I was at a birthday party a few years ago and a friend said to me, “You should really apply to become a Jewish Agency Israel Fellow on a college campus in the States.” After studying at a mechina (military preparatory program), serving in the Israeli army, and graduating from college with a degree in communications, the last thing I wanted to do was commit the next few years of my life to another program. But I love Israel, and sharing that love has always been so important to me, so when my friend came back to me a few months later and told me that Stanford University was looking for an Israel Fellow at the last minute, I decided to apply. A month and a half later, I was settling into California life.
My love for my country and for the Jewish people was ingrained in me from when I was very young. I was born in Ethiopia, and the central heartbeat of the Jewish community there was a yearning for Jerusalem and a return to our homeland. When I was six, my family moved to Israel and experienced the joy of coming home. I grew up in Lod and served as a criminal investigator in the Israeli army. I have seen the problems Israel faces both internally and externally and with all its flaws, I love its story.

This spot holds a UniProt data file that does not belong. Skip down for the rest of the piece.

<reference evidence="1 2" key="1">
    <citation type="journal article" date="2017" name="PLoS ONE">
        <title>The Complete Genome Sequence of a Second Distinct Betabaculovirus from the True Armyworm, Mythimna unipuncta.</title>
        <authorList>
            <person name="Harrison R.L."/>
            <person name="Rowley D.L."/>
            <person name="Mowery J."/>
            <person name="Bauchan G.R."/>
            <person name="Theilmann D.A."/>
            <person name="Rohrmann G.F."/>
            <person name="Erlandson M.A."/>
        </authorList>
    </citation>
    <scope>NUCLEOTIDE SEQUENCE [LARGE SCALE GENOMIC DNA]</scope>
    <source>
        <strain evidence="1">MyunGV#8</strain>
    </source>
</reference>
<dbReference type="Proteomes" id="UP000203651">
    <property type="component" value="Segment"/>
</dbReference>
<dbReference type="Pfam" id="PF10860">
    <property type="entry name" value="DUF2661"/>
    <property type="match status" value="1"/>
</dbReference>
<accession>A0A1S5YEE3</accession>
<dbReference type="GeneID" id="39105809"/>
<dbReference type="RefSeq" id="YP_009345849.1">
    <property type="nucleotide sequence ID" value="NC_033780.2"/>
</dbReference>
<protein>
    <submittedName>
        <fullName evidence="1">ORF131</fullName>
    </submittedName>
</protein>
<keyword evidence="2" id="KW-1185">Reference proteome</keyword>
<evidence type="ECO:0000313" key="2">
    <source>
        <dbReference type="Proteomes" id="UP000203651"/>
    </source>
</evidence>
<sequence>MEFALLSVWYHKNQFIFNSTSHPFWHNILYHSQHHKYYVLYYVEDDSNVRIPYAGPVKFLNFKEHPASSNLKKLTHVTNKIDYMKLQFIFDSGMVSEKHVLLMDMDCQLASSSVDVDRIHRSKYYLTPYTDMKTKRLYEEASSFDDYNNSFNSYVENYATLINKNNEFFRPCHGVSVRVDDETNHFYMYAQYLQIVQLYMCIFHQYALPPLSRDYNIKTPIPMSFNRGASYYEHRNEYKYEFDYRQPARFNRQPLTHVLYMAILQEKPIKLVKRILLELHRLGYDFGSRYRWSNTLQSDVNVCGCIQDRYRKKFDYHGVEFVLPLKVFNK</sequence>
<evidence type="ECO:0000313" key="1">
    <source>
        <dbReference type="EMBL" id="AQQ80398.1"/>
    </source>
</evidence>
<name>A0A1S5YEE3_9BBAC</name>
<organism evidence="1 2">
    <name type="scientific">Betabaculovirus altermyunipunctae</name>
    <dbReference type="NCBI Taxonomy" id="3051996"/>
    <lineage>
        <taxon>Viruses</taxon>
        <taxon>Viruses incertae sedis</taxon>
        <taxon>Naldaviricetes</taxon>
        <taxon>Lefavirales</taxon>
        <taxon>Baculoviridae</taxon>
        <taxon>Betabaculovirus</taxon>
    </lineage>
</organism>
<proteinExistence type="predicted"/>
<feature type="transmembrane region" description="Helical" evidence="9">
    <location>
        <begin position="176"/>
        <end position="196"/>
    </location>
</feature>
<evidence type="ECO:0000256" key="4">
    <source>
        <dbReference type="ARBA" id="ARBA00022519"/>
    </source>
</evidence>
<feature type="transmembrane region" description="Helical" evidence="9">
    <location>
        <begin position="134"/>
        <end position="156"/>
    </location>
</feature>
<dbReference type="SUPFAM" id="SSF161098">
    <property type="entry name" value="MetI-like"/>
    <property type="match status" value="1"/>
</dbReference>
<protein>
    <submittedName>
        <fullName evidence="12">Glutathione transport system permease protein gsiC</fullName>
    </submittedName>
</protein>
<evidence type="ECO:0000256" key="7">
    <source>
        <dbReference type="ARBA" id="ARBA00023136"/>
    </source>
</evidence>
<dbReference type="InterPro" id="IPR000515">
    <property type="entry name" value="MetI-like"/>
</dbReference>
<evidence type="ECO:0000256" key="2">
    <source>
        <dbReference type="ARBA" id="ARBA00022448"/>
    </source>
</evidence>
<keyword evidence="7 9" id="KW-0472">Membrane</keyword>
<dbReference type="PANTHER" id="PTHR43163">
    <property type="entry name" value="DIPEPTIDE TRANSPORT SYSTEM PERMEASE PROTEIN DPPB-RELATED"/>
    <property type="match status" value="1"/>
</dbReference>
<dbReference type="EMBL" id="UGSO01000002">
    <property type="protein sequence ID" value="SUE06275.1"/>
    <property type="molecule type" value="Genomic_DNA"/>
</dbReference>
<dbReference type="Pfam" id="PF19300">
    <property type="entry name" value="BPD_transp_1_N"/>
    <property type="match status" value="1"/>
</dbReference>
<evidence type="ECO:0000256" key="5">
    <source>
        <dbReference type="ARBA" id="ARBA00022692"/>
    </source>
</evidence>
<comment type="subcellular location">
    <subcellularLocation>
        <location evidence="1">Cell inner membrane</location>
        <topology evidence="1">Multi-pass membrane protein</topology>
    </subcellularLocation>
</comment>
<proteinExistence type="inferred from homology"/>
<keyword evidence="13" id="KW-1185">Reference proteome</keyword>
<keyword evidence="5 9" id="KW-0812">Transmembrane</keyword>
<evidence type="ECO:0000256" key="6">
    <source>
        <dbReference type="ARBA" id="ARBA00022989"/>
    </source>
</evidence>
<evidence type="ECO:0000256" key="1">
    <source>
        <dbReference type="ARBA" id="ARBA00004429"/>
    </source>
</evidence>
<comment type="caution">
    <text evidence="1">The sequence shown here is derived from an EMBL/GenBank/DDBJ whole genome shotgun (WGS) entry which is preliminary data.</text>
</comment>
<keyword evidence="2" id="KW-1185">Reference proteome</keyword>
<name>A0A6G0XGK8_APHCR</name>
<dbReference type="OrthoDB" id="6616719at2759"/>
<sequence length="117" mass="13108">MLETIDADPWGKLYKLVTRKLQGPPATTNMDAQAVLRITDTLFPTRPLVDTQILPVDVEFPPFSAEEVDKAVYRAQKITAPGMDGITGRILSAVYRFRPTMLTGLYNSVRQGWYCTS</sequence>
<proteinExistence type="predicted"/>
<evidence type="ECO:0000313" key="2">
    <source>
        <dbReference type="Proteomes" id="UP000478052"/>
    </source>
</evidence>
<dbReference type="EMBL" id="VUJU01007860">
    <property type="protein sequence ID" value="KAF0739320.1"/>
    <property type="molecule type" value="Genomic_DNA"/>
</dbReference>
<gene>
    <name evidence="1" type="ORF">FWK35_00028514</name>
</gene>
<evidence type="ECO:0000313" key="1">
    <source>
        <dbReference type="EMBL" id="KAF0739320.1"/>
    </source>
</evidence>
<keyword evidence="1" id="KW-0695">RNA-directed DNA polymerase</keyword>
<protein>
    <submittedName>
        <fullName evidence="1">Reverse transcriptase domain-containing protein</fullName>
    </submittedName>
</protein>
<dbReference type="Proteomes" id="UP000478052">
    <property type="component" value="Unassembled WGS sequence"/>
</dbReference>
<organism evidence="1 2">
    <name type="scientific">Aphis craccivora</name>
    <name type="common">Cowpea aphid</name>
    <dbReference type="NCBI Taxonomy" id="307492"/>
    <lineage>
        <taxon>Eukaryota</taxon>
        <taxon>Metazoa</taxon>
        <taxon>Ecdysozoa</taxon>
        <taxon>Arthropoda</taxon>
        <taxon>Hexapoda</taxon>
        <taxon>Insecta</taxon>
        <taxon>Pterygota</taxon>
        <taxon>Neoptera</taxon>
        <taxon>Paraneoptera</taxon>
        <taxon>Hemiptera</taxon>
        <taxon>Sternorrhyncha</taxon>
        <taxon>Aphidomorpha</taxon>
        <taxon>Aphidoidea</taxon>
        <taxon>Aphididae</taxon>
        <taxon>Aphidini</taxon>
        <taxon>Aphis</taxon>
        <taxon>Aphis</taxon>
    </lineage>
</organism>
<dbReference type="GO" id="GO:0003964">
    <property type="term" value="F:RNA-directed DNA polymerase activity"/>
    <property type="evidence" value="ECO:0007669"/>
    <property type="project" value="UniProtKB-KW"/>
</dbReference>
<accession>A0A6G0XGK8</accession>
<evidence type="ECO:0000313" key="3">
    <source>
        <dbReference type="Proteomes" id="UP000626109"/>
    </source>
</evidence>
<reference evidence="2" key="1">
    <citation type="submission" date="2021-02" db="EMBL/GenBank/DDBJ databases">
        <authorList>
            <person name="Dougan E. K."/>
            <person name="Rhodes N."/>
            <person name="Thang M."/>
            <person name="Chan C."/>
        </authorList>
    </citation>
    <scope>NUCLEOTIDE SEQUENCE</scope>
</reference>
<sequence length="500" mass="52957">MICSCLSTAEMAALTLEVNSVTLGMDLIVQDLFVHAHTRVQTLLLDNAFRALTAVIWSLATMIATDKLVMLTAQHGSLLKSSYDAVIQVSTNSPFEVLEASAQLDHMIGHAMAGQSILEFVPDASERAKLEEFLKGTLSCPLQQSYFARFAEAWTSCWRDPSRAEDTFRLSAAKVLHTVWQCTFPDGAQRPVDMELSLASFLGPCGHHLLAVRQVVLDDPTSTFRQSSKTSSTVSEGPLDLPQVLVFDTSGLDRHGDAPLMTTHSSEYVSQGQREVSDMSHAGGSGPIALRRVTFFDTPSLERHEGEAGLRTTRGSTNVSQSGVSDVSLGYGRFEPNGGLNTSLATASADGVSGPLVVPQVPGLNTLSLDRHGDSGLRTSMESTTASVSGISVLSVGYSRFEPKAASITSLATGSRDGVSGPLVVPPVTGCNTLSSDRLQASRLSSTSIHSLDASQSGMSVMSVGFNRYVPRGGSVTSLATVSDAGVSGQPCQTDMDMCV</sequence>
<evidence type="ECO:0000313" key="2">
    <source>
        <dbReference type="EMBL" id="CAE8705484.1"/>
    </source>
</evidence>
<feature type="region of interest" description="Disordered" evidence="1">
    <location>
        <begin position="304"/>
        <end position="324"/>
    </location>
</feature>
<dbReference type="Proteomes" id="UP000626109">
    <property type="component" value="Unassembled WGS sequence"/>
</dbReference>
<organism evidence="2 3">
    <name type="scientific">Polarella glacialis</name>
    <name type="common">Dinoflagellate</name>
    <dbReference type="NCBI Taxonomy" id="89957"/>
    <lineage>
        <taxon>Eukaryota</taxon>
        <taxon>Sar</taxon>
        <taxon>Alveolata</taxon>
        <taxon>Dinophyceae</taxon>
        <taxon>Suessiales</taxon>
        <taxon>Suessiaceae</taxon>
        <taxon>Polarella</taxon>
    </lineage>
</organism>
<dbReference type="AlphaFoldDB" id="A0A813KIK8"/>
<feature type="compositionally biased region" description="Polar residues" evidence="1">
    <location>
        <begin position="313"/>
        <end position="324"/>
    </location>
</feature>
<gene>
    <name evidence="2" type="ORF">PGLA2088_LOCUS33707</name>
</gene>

Bringing that love with me to Stanford has inspired me to share my unique Israel story with the students here, and as their Israel fellow, connect with them on a personal and communal level. I’m gay, and I created a space for Jewish queer students on campus so they can understand how their Jewishness and queerness contribute to their stories. I’m Black, and that often triggers important conversations with students about differences within Judaism, racism in America and in Israel, and the variety of experiences that Black people face all over the world. I’m Ethiopian and have introduced students to holidays like Sigd which they may not have experienced otherwise.
I am so grateful for this opportunity to work with an incredible team at Stanford Hillel who have been a family and a community for me when my own family and community are far away. Packing up my life in a month and a half and coming to Stanford to share my love of Israel with the campus community here was the best decision of my life.